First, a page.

Eugene Xiong is the Founder and Chairman of the Board of Foxit, a leading provider of innovative PDF products and services.
The Covid-19 shutdown of businesses hit most companies like a bolt of lightning. It was sudden and shocking. Now, more than five months into this pervasive global disruption, it has become clear to many that a return to work as we knew it will be gradual at best.
Work from home, for those who can do it, is becoming the new normal for the foreseeable future. Many managers are discovering that their teams can, indeed, function at a distance.
Google, for example, recently announced that it would keep its employees working from home at least until July 2021. Apple said it will not open offices before next year at the earliest. And Twitter said its employees will be able to work from home as long as they like.
Our new remote business and work environment, of course, is accelerating new technology adoption. In so doing, it is also putting significant pressure on many organizations’ IT infrastructures and staff. While some companies — such as Google, Apple and Twitter — may have been well-prepared for an organization-wide remote workstyle, many others were not.
In the vacuum of not having technology solutions in place to support a distributed and remote workforce, employees have been left, both figuratively and literally, to their own devices. They have had to adopt a variety of applications and services to address their unmet needs. For example, knowledge workers, often in the same business, have been using a wide range of collaboration, file-sharing and messaging apps, such as Zoom, Google Meet, GoToMeeting, Cisco Webex, Microsoft Teams, Slack and others.
Many of these employees are novice users with little technical acumen, creating a support nightmare and potential security challenges for already overloaded IT and helpdesk teams. This potpourri of applications is creating new silos within organizations and even teams. Some employees are having to check multiple messaging apps to stay in touch with the communications, questions and requests of co-workers and managers.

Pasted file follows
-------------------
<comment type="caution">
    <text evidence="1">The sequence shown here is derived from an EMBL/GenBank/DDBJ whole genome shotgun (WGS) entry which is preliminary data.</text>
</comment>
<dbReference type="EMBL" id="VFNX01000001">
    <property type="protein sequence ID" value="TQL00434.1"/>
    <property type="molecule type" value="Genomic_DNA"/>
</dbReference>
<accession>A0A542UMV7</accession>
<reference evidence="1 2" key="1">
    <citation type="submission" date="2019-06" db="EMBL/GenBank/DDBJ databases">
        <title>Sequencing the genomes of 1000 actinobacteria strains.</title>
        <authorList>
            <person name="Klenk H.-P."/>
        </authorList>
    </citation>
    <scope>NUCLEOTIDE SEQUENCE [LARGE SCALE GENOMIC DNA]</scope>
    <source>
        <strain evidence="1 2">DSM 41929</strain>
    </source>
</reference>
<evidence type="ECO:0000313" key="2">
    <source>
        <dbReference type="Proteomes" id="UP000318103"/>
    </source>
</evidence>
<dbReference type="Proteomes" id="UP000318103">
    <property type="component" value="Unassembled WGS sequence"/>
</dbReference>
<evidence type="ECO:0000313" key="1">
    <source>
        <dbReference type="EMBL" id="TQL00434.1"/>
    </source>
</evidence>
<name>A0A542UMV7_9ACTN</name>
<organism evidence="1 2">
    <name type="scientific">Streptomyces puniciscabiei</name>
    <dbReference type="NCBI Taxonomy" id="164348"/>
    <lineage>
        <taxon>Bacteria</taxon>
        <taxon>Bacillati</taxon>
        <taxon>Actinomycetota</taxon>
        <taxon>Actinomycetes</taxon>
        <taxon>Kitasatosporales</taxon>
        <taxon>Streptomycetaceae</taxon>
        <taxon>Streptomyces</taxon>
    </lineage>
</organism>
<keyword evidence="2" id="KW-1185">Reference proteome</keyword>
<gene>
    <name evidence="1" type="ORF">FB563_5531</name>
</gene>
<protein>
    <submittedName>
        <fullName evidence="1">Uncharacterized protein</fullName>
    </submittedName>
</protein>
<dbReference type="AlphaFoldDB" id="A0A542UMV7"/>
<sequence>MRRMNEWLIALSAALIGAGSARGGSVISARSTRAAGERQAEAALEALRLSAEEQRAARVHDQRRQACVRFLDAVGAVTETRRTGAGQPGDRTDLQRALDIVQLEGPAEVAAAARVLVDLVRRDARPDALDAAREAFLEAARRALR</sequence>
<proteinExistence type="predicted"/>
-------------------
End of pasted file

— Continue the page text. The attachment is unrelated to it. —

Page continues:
The heavy use of bandwidth-hungry applications and services such as videoconferencing has also put greater pressure on internet access, which is typically bandwidth that is shared with others who are also working from home. This is likely creating dissatisfaction, frustration and reduced productivity among employees and their IT teams.
Given Covid-19’s extended stay, business and IT teams must rein in application sprawl and work with employees to adopt a standard and common set of applications and collaboration tools that will enable the best possible employee productivity, better integration across the organization and a more manageable support environment.
Regaining control and integration will not be an easy task. Users want simplicity and ease of use. Often the consumer-oriented apps and tools they’ve adopted are easier to use, especially since they have already learned how to use them. There will need to be a substantial governance and education initiative to get these users up to speed and keep them productive.
IT should work immediately to get visibility into the applications and collaboration tools being used by remote workers. This can be done through a simple survey, or there are software tools that can be installed on employee laptops to monitor both the applications being used and the performance of those apps. Understand the overlapping applications in use across the organization; this will give you a starting point in determining where your organization can better consolidate around the few tools and applications that will make the most sense for improving productivity.
IT then needs to establish policies for application usage. For example, many free cloud storage accounts do not provide the same security as the business versions — do you really want your employees to share documents on not-as-secure cloud storage? Education and communication are critical. Employees will need to clearly understand usage policies and the rationale behind them. Just as important, many will need to be trained on how to use these tools and applications through web sessions and easily understood how-to articles and content.
In the old world, remote workers were more of an exception than the rule at most companies. As a result, IT had a far easier time keeping pace. Now the challenge is company-wide and immediate. Companies will need to invest not only in the right technologies, but in the right content and informational systems and educational and support processes to move their organizations forward. They will also need to standardize setup processes and support procedures for a remote organization.
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